Sunday, November 6, 2011

One Thing Changes Everything

Friday night, we watched Back to the Future. We spent part of Saturday discussing what we would change if we could go back in time. There are a few things I would change, but one change that I would definitely make would be at the beginning of those changes, and that would change everything else.  What would I do?

Well, I would not have come back to the United States. Gary and I were stationed in Greece when we met. We fell in love and got married there. When I got pregnant, I had to leave Greece. I was getting out of the Navy, and they sent me back to the States to do so.

Knowing what I know now, I would try to stay in Greece. Sure, we would have had to pay for my medical care, but that would have been okay. I loved my obstetrician and would have enjoyed having him for my entire pregnancy. I loved Greece, and I loved being with my husband.

That is what I would have changed. You see, if that had changed, everything else would have changed. That one huge parenting mistake I made when Gabriel was three would never have been made. That mistake for which I still haven't forgiven myself. And that is why I am writing this.

I've lately had a conversation with a dear loved one about her son. Her son has ADHD. My son has ADHD. Her son is not medicated. My son is not medicated. She is considering medicating her son. I have already tried medicating my son son. She has a religious impediment to medicating her son. I had a philosophical impediment to medicating my son.

But I did. We tried three different medications. They did help him focus, but they caused all sorts of other problems. He was the side effect king. And, in the end, we decided that the medication caused more problems than it solved. I am glad we tried. We know what our son is like on medication, and what he is like off medication. We have figured out what he needs to be able to focus. For the most part, we are able to provide that without medication.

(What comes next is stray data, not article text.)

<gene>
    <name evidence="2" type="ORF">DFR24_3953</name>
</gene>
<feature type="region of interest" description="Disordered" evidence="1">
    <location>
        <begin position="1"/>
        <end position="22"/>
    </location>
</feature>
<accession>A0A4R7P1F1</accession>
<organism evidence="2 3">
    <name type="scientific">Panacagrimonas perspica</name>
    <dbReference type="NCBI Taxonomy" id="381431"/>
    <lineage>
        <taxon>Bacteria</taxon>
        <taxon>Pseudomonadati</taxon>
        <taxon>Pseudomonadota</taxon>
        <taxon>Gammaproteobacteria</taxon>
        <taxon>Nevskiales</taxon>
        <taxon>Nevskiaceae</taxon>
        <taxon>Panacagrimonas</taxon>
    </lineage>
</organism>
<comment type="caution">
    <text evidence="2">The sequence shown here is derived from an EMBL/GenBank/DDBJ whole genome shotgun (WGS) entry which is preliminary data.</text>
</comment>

What if we had never tried? What if his symptoms were much more severe? What if his life took a downward spiral because of those symptoms, symptoms that might have been helped had I only medicated him? Would I deny my diabetic child insulin? Would I deny my child glasses or braces?

Those questions are easy for me to answer. I know that I would continue searching until I found something that helped my child. I have. And if I had it all to do over again, I would have started those interventions when he was even younger. Xavier may or may not have ADHD. He's a very intelligent little boy, whose brain never shuts off, plus he has very high energy levels. Those two things combined produce symptoms of ADHD. Regardless of whether or not he has ADHD, medication was not the solution for him, but I am glad we tried it. I will never regret that. I would regret the opposite, though. I know I would.

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